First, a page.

Fair labor clothing goes in stock at the campus bookstore

Katie Gile

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By Katie Gile, Staff Reporter

(Photo by Sean Murphy)

Among the numerous racks of Nike hoodies, T-shirts and sweatpants emblazoned with UNF’s Osprey within the Bookstore are two racks filled with the wares created by the only company to pay its factory workers a “living wage.”

Alta Gracia Apparel, named for the town in the Dominican Republic where its factory is located, pays a living wage of $2.83 per hour, which is more than triple the $0.84 minimum wage for apparel workers.

This wage helps the workers to better provide for themselves and their families, including food, clean water, housing and education, Taber said.

(Photo by Sean Murphy)

In the UNF Bookstore, Alta Gracia sells basic print T-shirts for $20, textured print T-shirts for $25 and long-sleeved shirts for $26. Competitor brands like Nike, Champion and Jansport are priced similarly, with T-shirts for $20, $20 and $18, respectively.

Taber said offering the living wage only adds to their competitiveness as a brand.

“It’s still profitable and in fact has increased our productivity,” Taber said. “It has increased our business because students and retailers believe in what we’re doing.”

The Alta Gracia products currently occupying a handful of racks in the first floor of the Bookstore are a student activism project waiting to happen, said David Jaffee, a sociology professor at UNF.

“Students on other campuses have organized themselves and said ‘This is on our campus, selling to our students. We have certain values,’” Jaffee said. “And it’s up to the students to determine what those values are.”

Though Alta Gracia is the only brand to offer a living wage, Follett, the company owning and operating UNF’s Bookstore, requires every brand to follow its own code of conduct for working conditions and is overseen by the Fair Labor Association.

The FLA, founded in 1999, is a watchdog for working conditions within brands. As a retailer and member of the FLA, Follett must abide by its regulations as well as those the FLA requires.

(Photo by Sean Murphy)

A similar organization, United Students Against Sweatshops, and its affiliate, the Worker’s Rights Consortium work toward the same cause and have championed Alta Gracia.

The WRC is an independent and free monitor that performs long-term investigations of working conditions across the world, said Teresa Cheng, a national organizer for USAS.

There is a thread of discord between the WRC and FLA, Cheng said, because where the WRC is free from corporate ownership, the FLA’s corporate stakeholders are in a position to oversee their own factories.

“It’s a ‘fox-in-the-henhouse’ model, in which corporations monitor their own sweatshops,” Cheng said. “In an organization composed of the corporations themselves, it would be difficult to accurately and independently monitor those same sweatshops that they profit from.”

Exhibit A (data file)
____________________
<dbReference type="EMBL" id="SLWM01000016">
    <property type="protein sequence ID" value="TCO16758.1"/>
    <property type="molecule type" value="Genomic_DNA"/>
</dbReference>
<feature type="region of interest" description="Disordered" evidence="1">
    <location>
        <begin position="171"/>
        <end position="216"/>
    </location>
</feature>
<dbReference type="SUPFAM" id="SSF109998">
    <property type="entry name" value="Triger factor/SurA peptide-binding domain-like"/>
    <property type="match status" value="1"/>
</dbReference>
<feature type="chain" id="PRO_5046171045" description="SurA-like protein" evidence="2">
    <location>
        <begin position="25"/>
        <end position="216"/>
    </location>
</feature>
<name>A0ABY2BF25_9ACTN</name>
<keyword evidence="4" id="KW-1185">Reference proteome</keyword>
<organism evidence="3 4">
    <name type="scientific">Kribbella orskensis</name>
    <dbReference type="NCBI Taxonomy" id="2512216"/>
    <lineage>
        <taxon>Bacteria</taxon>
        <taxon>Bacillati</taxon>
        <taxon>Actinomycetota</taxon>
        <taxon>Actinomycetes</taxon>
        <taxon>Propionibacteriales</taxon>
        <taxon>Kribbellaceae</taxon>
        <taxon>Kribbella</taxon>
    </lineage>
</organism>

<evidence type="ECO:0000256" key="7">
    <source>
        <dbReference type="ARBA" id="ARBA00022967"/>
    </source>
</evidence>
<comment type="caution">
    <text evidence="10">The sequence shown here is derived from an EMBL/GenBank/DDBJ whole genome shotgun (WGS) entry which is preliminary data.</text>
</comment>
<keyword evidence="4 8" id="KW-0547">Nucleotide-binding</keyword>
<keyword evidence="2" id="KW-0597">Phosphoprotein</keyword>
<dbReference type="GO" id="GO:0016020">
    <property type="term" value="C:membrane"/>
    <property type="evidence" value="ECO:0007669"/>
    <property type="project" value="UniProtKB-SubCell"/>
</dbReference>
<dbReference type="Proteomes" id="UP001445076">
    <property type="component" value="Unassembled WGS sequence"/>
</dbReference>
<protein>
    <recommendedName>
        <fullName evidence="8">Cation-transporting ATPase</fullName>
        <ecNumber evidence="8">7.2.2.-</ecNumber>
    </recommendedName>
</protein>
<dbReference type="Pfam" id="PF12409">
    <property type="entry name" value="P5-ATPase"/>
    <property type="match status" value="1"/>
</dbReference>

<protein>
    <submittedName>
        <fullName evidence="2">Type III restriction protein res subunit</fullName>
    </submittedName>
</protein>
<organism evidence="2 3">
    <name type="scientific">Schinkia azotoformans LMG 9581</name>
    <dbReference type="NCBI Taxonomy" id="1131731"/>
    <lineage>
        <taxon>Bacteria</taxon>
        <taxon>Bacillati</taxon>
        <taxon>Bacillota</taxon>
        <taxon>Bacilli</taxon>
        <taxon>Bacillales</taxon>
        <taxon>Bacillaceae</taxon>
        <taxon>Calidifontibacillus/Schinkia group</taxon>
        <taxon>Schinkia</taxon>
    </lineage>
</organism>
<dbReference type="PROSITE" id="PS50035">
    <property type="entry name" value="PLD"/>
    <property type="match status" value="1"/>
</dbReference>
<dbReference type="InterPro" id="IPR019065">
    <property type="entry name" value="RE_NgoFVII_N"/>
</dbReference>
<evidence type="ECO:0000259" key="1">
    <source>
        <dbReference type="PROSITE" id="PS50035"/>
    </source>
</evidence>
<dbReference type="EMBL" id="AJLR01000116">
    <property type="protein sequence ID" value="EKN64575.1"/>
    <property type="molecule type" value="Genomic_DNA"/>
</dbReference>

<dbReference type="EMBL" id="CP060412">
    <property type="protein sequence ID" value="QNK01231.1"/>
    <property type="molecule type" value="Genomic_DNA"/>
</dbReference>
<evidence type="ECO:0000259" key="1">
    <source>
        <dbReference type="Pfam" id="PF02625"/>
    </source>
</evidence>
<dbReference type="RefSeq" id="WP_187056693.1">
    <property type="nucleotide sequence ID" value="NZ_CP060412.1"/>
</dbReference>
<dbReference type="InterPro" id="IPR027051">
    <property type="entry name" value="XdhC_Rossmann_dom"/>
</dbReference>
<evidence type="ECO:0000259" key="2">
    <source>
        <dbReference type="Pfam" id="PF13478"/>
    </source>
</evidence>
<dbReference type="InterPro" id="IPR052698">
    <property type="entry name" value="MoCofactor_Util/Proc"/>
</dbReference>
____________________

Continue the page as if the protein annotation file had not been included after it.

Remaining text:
However, Cheng said, the WRC regularly monitors Alta Gracia and as such, USAS champions the brand to its many chapters across the country.

Though UNF does not have a chapter of the WRC on its campus like the neighboring University of Florida, Cheng said students still have the power to affect what happens on campus. All they need do is “flex their muscles.”

“Students have very unique leverage on their university campuses that makes them a more powerful group than any other consumer group in the world,” Cheng said. “They just have to say, ‘If you want to make our apparel and use our logo, then you have to follow our standards.’”

Haleigh Morgan, public and campus relations specialist for Follett, said the retailer has expanded the number of its stores carrying the line from 80 to 120 and doubled its product commitment for the fall semester.

Though the UNF Bookstore could not supply the sales numbers among brands, Trade Manager Amy Dielo said the products currently on the sale floor reflect which products students have purchased.

“What you see on the floor is where we have success,” Dielo said.

If students wish to see more change on campus, Morgan said they should illustrate their desire for Alta Gracia through its purchase from the Bookstore.

“A conversation would need to happen between the planners of the bookstore and the people at Alta Gracia to verify that this would cover all the needs of all the students on campus,” Morgan said.

John Silang, UNF Club Alliance Chair, said publicizing its altruistic components would greatly improve the sale of Alta Gracia on campus.

“When someone tells me that the UNF Bookstore offers fair labor clothing, it makes me more inclined to buy it,” Silang said. “If there was a big product description next to it and around the store, I think students would definitely go for it.”

To quickly affect its availability and the availability of more Fair Labor products on campus, Jaffee suggests that students study what worked at other universities that sell primarily or entirely Alta Gracia apparel.

“If the students communicate they care about this and it’s an issue, people will take notice,” he said.

Jaffee said the effect of student awareness and involvement in issues like fair labor stretches far beyond the walls of a campus bookstore.

“You act locally, but you think globally,” Jaffee said. “Most of what we consume is produced elsewhere. So, as students become more aware of that, they shape their political conceptions and their buying habits. Then we’ll have a real difference.”

Email Katie Gile at [email protected]